On Wed, 4 Jun 1997, Bill Stout wrote:
> Peter Carlson writes....
> >in whatway are application level gateways more secure than, say, FW-1 or PIX?
> >There are certainly capabilities that can be provided via application
> >proxies that can't be provided by any filter-based technologies, but what
> >types of attacks are a FW-1 or a PIX vulnerable to that application
> >proxies aren't?
You should check should out comp.security.firewalls for a good
discussion of these issues. PIX is a NAT capable router with a few
filtering rules thrown in, such things are hardly safe, architecturally,
and implementation wise. NAT is NOT, I repeat NOT! a security tool, and
should not be treated as a part of your security infrastructure. Nearly
all NAT tools are not designed with security in mind.
> Application proxies monitor commands sent at the application layer, and
> reconstruct packets so that IP attacks can't be sent beyond the firewall.
> (From what I understand), State-based (a.k.a. enhanced extended packet
> filter) security devices inspect the first packet that comes across with
> enhanced extended filtering rules and can include additional authentication.
> If that packet passes all filtering rules, remaining packets of that session
> are passed through without inspection.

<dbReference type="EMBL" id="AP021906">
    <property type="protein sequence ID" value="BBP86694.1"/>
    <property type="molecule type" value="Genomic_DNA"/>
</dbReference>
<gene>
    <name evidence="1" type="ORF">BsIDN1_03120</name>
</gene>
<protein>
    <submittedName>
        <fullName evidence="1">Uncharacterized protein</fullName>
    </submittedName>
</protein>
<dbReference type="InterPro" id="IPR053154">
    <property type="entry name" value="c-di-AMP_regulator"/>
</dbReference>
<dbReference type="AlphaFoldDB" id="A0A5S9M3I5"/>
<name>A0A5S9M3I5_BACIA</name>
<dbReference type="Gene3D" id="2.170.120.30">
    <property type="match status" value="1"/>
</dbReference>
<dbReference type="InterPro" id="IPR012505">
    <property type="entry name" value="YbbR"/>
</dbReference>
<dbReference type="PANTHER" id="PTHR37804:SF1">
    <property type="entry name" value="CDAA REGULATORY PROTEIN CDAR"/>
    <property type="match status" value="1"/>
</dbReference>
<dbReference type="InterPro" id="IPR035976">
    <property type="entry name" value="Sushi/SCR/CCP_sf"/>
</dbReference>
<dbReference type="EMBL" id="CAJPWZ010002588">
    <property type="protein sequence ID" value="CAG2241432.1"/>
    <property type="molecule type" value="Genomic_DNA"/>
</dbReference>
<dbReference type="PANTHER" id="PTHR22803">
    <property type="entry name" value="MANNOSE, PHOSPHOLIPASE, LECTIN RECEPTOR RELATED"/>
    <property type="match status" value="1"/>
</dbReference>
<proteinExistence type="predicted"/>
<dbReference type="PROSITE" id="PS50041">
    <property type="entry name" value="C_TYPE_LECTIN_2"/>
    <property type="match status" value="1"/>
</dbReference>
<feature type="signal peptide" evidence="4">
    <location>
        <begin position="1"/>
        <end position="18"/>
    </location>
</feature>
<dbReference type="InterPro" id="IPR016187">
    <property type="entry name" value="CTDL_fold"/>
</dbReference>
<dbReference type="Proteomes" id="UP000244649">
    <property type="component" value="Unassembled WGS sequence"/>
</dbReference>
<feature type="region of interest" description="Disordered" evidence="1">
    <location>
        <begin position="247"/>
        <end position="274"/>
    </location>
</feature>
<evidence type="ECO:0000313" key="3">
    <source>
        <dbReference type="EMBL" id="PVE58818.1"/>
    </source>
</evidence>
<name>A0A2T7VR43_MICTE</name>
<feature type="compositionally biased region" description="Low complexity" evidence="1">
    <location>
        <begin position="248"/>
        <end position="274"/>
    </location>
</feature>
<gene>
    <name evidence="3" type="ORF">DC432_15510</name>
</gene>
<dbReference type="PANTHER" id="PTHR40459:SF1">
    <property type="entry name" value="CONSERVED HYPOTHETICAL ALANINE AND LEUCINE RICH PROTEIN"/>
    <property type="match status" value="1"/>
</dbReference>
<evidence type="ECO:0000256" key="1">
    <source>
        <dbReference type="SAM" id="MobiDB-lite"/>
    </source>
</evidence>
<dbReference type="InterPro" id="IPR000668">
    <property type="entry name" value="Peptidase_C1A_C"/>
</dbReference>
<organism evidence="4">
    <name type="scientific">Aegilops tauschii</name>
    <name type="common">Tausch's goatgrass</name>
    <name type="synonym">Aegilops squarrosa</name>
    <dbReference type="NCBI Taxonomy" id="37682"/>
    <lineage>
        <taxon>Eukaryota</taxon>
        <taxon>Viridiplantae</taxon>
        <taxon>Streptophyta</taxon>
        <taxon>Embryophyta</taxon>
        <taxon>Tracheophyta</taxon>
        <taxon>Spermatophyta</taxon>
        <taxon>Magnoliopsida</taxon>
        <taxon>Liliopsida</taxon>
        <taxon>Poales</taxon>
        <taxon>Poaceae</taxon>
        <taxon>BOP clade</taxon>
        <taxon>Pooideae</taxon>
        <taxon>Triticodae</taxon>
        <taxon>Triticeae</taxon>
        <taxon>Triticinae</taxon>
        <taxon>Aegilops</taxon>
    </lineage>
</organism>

I am not sure that all SMLI firewall use that method for determine a
> Good applications for packet filter/State-based firewalls are low-security
> internet feeds and fast low-latency intranet (10/100/155MB/...) security
> filtering. Not everyone needs a full application proxy firewall, a subject
> that comes up when I visit Mom-and-Pop small businesses that want a single
> feed for their 10 PCs.
I agree, we actually use Linux boxen in such situations. Our company has
a support infrastructure in place to keep those machines in good shape,
they are cheap for the client, and we have very intimate knowledge of
their workings(most of us in the company are Linux fans). We've been
doing this for a few years now I believe. It does routing, email, and
NAT for their PC/MAC network and often handles dial-in and printing
services as well. All parties involved know that this is not 'the most
secure' solution, but it's the most cost effective and flexible.
> IMHO - State-based firewalls are 'only' packet filters, and for the
> corporate environment should not replace the traditional proxy server, but
> work in conjunction with one.
I agree. It would rock is TIS got their IP packet filters really wacked
out, with all kinds of filtering options on packet headers. It works
well now, but I would like to really have the ability to write up some
Craig Brozefsky craig @
onShore Inc. http://www.onshore.com/~craig
Development Team p_priority=PFUN+(p_work/4)+(2*p_cash)